DARREN BARKER became a middleweight world champion with a spectacular victory over Daniel Geale. Injury ultimately forced him to retire and he would have trained differently, if he could do it all over again.
“Take more care of your body,” he advised. “Silly things, like a decent pair of running trainers instead of a pair of Converse. If I hadn’t done silly things like that maybe I could have got more time out of my career. I don’t know. Little things like that, taking care of myself a bit more. I never really struggled with my weight but my diet wasn’t exactly the greatest.
“That’s another thing, going back I wouldn’t have done as much running. But I was born with dodgy hips if you like. If I had known this earlier in my career I would have substituted the running early on.
“But no regrets at all.”
Darren believes that the way some are training is developing. “There’s a very fine few but I think the majority are old school and stuck in their ways. We were told to pound the roads, do this, do that. But the sport’s progressing, advancing, training techniques are all changing and it all boils down to your coach at the end of the day and some discipline from the individual as well. But we’re evolving as a sport. I think we’re making a turn for the better,” he said.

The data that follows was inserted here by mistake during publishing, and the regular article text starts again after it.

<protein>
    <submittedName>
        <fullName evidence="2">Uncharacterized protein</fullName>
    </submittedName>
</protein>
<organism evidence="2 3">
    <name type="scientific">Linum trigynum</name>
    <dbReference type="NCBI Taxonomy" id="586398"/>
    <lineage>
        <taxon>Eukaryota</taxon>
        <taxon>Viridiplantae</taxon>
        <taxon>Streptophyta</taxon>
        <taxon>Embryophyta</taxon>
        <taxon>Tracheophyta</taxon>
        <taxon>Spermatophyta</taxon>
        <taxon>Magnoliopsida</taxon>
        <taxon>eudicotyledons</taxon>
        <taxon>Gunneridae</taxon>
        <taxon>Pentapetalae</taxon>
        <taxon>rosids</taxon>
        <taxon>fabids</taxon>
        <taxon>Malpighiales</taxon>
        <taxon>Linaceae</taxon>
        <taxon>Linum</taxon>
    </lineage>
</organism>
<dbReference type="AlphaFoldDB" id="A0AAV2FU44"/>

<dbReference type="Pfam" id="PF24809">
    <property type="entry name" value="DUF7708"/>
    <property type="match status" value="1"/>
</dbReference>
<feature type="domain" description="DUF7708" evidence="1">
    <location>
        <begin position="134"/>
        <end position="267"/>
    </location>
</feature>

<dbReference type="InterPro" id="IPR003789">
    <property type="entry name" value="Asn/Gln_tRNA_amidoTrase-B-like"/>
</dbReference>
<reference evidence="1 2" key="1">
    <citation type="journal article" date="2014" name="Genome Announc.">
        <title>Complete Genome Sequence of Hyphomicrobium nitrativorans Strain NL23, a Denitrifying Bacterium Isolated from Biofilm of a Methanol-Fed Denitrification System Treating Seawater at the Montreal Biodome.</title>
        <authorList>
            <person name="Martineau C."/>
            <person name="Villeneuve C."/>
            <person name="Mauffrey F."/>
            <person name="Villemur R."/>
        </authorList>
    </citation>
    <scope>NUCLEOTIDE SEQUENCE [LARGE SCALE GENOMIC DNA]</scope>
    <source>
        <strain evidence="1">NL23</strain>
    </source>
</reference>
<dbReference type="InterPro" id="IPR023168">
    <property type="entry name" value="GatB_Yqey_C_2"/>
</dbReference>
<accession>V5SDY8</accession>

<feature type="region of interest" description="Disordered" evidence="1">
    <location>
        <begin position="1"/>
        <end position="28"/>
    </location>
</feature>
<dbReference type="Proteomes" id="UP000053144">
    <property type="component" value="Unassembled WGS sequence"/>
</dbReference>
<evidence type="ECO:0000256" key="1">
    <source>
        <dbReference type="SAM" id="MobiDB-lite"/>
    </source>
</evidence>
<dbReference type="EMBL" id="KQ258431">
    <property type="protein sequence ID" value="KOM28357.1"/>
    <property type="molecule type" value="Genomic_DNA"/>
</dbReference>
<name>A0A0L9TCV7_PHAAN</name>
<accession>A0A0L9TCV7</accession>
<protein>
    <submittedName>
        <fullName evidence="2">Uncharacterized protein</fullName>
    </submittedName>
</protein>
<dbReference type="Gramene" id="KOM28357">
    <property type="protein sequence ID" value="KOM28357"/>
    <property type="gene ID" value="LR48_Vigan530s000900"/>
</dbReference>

His own coaches made a huge difference to him personally. “I’m so lucky that I’ve been coached by some of the best. Tony Burns [the Repton amateur coach] and Tony Sims. They were always there for me. Until I have the time to be able to do so, I won’t train anyone myself. They rely on you so I’d have to be down at Repton all the time. At the minute I can’t do that. It’s something I’d like to give back to the club that made me who I am,” he said.
“Tony Burns, he’d get in your head. He wouldn’t do pads with you, [he’d] put you in sparring. He’d coach you, give you brilliant bits of advice. I never wanted to disappoint him and exactly the same with Tony Sims. He’s one of my best mates and always will be. We shared so much together, we’ve been through so much together. Tony’s a boxing historian, he knows everything, he’s watched the best. I wouldn’t say he’s underrated at all, I think he’s getting the recognition he deserves now. But he is a fantastic coach.
“I saw the changes in my style very early on. As an amateur I was very backfoot, the typical Repton style. I had my left hand out, fencing almost. He converted me into, I like to think, an all round [boxer]. I was pretty decent in all departments. I could box a bit, I could have a tear up too and that’s thanks to Tony.
“He took me to another level. I’m indebted to him forever.
“They managed to get the best out of you and Tony Sims definitely did that, he managed to get the best out of me. He knew me as a person, as a friend he knew me and he knew always if I was struggling and he knew how to get more from me.
“I wanted to stop and quit the sport loads of times because of injuries and what had happened but he was always there supporting me.
“He was a brilliant coach but more importantly a fantastic friend to me.”